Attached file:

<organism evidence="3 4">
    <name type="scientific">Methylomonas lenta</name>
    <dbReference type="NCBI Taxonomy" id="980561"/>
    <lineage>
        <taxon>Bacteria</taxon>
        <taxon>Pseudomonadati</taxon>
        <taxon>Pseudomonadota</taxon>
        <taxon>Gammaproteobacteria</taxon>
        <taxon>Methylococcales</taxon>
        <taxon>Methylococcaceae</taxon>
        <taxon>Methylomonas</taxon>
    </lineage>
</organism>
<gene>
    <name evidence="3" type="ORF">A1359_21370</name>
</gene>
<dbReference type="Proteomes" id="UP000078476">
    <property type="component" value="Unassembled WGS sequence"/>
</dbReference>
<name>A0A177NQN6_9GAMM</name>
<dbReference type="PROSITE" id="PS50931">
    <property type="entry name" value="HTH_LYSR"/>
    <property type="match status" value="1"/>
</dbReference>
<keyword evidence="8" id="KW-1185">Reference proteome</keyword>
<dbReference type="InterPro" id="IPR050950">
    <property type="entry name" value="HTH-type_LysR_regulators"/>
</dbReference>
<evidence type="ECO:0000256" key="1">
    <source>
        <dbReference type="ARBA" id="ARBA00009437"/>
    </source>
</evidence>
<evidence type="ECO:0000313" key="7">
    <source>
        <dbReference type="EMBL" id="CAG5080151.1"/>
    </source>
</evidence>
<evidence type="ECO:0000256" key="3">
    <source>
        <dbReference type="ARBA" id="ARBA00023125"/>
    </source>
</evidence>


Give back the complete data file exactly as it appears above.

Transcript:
<organism evidence="3 4">
    <name type="scientific">Methylomonas lenta</name>
    <dbReference type="NCBI Taxonomy" id="980561"/>
    <lineage>
        <taxon>Bacteria</taxon>
        <taxon>Pseudomonadati</taxon>
        <taxon>Pseudomonadota</taxon>
        <taxon>Gammaproteobacteria</taxon>
        <taxon>Methylococcales</taxon>
        <taxon>Methylococcaceae</taxon>
        <taxon>Methylomonas</taxon>
    </lineage>
</organism>
<gene>
    <name evidence="3" type="ORF">A1359_21370</name>
</gene>
<dbReference type="Proteomes" id="UP000078476">
    <property type="component" value="Unassembled WGS sequence"/>
</dbReference>
<name>A0A177NQN6_9GAMM</name>
<dbReference type="PROSITE" id="PS50931">
    <property type="entry name" value="HTH_LYSR"/>
    <property type="match status" value="1"/>
</dbReference>
<keyword evidence="8" id="KW-1185">Reference proteome</keyword>
<dbReference type="InterPro" id="IPR050950">
    <property type="entry name" value="HTH-type_LysR_regulators"/>
</dbReference>
<evidence type="ECO:0000256" key="1">
    <source>
        <dbReference type="ARBA" id="ARBA00009437"/>
    </source>
</evidence>
<evidence type="ECO:0000313" key="7">
    <source>
        <dbReference type="EMBL" id="CAG5080151.1"/>
    </source>
</evidence>
<evidence type="ECO:0000256" key="3">
    <source>
        <dbReference type="ARBA" id="ARBA00023125"/>
    </source>
</evidence>